Law of the Sea: A Sinkable Treaty

Perfect timing.

Just as critical sectors — like the full GOP Senate leadership — appear to be waking up to the dangers of the Law of the Sea treaty, the Wall Street Journal weighs in with a very well-argued staff editorial, “A Sinkable Treaty.”


The Senate Foreign Relations Committee voted 17-4 Wednesday to approve the Law of the Sea Treaty, meaning it’s now up to 34 Senate Republicans to send this giant octopus of a document back where it belongs. To wit, the bottom of the ocean.

The U.S. last disposed of the United Nations Convention on the Law of the Sea — LOST to its critics — when Ronald Reagan was President. This May, however, the Bush Administration reversed course and declared that the Gipper’s objections had been fixed by a 1994 amendment. We’ve since had a debate on these pages over that point, with former Secretaries of State George Shultz and James Baker in favor, while Ed Meese and William Clark, Reagan’s Attorney General and National Security Adviser, remain opposed.

The best arguments for the treaty come from the U.S. Navy, which likes how it creates a legal framework for navigational rights. The oil and gas industry approves of provisions that create an “exclusive economic zone” for the U.S. out to 200 miles. There’s also the potential for development (with clear legal title) of resources in the deep seabed, which would be managed by the International Seabed Authority on which the U.S. would be guaranteed a seat…

Then again, the Navy has been getting along fine by using the “customary law” that has guaranteed freedom of the seas for three centuries. Treaty proponents have taken to arguing that, unless we ratify, Russia will lay claim to oil rights over the Arctic seabed. But Russia’s expansive Arctic claims, possibly including the sea floor under the North Pole, are themselves a product of the treaty….

The larger problem is the treaty’s sheer size…

Consider the treaty’s potential effects on military activities….

The Navy might also ask how its powerful sonars — which some environmentalists say harm marine life — could run afoul of Article 196…

Or take concerns that the treaty’s requirements on pollution are a back-door mechanism for forcing U.S. compliance with the Kyoto Treaty and other global environmental pacts. Confronted with the argument, an Administration spokesman told the Senate that the treaty did not exercise jurisdiction over land-based pollution. Replied Republican Senator David Vitter: “If it is… not covered by the treaty, why is there a section entitled, ‘Pollution from Land-Based Sources’?” A good question, considering that Article 213 notes that countries “shall adopt laws and regulations and take other measures necessary to implement applicable international rules and standards established through competent international organizations” to control such pollution. Note our emphasis.

Critics are also right to be concerned about the powers of direct taxation the treaty confers…

Some 154 countries have joined the Law of the Sea Treaty, with the U.S. one of the few holdouts. Critics are being labeled isolationists, or worse. But the U.S. has been abiding voluntarily with the terms of the treaty since 1983, with no ill effect. Twenty-some years ago a former President objected to handing sovereignty over two-thirds of the Earth’s surface to another unaccountable international body. Ronald Reagan sank the treaty then; now it’s up to 34 Senators to show similar courage.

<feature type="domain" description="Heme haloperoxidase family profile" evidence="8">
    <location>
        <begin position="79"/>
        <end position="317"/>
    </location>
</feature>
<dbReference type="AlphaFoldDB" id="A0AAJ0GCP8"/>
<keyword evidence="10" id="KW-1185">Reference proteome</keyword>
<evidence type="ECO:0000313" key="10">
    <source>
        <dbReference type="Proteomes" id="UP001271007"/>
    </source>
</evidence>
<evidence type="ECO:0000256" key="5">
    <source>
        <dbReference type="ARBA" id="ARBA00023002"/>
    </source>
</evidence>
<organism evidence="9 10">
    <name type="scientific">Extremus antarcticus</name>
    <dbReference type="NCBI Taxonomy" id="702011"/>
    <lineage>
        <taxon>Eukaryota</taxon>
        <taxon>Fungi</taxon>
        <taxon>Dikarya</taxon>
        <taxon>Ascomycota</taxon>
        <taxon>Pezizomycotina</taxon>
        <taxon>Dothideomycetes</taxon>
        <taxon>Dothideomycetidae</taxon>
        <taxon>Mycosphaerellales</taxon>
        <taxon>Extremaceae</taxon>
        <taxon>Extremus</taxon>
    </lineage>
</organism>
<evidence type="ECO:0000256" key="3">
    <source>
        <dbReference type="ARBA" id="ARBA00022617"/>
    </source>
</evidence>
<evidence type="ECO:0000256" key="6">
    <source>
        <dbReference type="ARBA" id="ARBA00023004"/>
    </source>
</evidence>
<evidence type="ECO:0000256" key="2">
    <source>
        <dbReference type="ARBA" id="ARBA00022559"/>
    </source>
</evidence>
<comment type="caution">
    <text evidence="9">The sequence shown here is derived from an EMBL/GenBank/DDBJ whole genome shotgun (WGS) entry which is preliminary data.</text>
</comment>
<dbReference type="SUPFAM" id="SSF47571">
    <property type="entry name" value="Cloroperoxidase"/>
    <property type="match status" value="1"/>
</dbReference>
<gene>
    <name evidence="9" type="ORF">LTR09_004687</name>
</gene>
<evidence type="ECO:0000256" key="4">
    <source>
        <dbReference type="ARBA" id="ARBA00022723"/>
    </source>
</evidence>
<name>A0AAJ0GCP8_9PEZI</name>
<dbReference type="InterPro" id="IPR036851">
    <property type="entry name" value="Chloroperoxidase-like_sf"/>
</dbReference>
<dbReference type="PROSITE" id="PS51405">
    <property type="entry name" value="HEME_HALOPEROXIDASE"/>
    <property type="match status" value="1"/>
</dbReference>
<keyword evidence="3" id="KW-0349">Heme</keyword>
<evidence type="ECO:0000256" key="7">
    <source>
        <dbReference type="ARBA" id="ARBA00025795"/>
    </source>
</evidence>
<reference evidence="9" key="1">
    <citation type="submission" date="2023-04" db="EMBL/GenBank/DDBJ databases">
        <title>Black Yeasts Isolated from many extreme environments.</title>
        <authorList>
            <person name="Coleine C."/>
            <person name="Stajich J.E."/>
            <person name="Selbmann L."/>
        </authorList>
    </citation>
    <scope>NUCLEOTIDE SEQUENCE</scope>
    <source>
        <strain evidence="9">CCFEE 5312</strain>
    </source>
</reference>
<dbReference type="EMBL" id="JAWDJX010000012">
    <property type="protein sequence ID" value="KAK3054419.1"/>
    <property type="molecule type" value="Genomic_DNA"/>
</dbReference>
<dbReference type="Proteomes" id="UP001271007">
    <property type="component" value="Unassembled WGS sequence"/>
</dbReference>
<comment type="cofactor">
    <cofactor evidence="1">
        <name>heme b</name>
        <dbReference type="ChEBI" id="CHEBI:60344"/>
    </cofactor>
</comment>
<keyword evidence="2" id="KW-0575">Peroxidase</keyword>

For more in-depth information on several of these points, I encourage folks to read husband David Ridenour’s National Policy Analysis paper of August 2006, “Ratification of the Law of the Sea Treaty: A Not-So-Innocent Passage.” Raising the issue of land-based pollution that Senator Vitter addressed in the Foreign Relations Committee hearing last week, for example, David wrote then:

In a great ironic twist, the Law of the Sea Treaty – supported by many in the energy sector – may give environmentalists a blunt instrument to use against the energy industry.

Article 212 of the treaty states, in part, “States shall adopt laws and regulations to prevent, reduce and control pollution of the marine environment from or through the atmosphere… States, acting especially through competent international organizations… shall endeavor to establish global and regional rules, standards and recommended practices and procedures to prevent, reduce and control pollution.” This sounds like a directive to impose Kyoto Protocol-style regulations designed to reduce state emissions of greenhouse gases. These gases are emitted through the use of the very products the energy industry sells.

Backdoor implementation of the Kyoto Protocol might be advanced by arguing that U.S.’s anthropogenic greenhouse gas emissions (one-quarter of such emissions world-wide) are warming the planet causing irreparable harm to coral reefs, home to the world’s most biologically-diverse marine ecosystems.

Alternatively, they could argue that sea levels are rising due to U.S.-induced climate change, causing beach erosion in such countries as the Maldives, Comoros or the Seychelles. To bolster their case, they might cite Article 194(2) of the treaty which states: “States shall take all measures necessary to ensure that activities under their jurisdiction or control are so conducted as not to cause damage by pollution to other States and their environment.”

There’s plenty more. This treaty is dangerous.

I also encourage folks to visit the National Center for Public Policy Research’s special website on the Law of the Sea Treaty at for easy access to many papers, op-eds, hearing testimonies, blog entries and videos about the Law of the Sea Treaty. I can’t promise the website won’t scare you, but as more and more Senators are waking up to the dangers of this treaty, all is not LOST.

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